Worldwide, the black Catholic Church is changing, too. According to the National Black Catholic Congress, Catholics of African descent represent almost 25 percent of the one billion Roman Catholics throughout the world in more than 59 countries.
At Cecilia Moore’s predominantly black parish in Dayton, many of the younger parishioners are from Ghana, with others from Nigeria and Rwanda. “We’re getting older, and the young people of African descent tend to be immigrants and the children of immigrants,” she says, noting that the number of white American Catholics has long been in decline. “When we take a picture of the U.S. Catholic Church, it’s going to be very black and brown,” Moore explains, adding that the U.S. church is increasingly dependent on foreign born priests — maybe from Africa, India, the Philippines or Ireland. “America is kind of a mission again.”
So, you could say Pope Francis is doing missionary work, recognizing that the church needs to embrace members of color to survive. Or maybe he’s just getting back to basics. “He has the common touch, that is the ability to relate to people, to be with people to enjoy their company, to listen to them,” says Moore. “It feels so relatable and relational; every time he does that he reminds all of us that the church is so much wider than what we think we know it is. … He surprises us.”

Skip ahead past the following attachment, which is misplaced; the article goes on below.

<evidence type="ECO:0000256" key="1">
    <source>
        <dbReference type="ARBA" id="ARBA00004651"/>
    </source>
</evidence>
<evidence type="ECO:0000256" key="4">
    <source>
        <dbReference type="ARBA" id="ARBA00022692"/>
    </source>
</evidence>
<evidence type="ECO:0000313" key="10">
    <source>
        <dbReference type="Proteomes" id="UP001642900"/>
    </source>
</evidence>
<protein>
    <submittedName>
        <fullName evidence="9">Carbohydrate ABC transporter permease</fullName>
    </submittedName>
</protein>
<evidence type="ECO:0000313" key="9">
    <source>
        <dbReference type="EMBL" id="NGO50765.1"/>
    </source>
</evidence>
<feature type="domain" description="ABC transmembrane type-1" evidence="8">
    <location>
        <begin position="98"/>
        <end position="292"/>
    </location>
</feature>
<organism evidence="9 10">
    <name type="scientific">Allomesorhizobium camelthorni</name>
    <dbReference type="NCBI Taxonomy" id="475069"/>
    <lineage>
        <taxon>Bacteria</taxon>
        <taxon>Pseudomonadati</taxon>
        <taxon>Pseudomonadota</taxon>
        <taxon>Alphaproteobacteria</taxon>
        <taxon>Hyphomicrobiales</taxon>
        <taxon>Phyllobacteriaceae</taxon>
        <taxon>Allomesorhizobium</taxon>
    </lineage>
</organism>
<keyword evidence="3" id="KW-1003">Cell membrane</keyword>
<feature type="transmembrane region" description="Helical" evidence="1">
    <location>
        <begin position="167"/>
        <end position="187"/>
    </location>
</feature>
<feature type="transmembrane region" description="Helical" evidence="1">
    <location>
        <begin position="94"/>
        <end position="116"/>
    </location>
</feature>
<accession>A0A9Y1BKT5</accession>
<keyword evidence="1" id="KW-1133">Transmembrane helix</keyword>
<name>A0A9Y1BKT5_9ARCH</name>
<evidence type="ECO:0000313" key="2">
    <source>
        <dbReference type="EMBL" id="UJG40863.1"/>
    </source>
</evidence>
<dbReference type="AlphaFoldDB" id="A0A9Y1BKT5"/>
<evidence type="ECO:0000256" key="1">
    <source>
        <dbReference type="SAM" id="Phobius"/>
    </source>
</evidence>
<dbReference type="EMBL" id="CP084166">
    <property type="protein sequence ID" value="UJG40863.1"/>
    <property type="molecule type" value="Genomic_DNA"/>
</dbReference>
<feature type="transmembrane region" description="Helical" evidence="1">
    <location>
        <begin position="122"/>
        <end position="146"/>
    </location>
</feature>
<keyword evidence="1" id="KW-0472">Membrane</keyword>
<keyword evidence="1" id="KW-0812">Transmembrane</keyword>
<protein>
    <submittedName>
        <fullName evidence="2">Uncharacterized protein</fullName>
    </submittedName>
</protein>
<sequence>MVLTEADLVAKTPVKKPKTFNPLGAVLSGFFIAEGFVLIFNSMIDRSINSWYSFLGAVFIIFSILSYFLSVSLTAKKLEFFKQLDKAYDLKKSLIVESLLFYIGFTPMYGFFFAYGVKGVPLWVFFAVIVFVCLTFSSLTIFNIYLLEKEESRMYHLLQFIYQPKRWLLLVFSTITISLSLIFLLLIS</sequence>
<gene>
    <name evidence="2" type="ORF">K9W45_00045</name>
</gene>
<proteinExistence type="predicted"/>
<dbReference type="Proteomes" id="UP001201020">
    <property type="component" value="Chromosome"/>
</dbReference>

Pope Francis’ message has surprised me. He looks to the future of the church by sharing a message that harkens back to the small and inclusive world that once made me feel very much at home in church. Even from a distance, I will be listening.
Mary C. Curtis is a journalist in Charlotte, N.C. She has worked at the New York Times, the Baltimore Sun, the Charlotte Observer, as a national correspondent for Politics Daily and was a contributor to The Washington Post. Follow her on Twitter.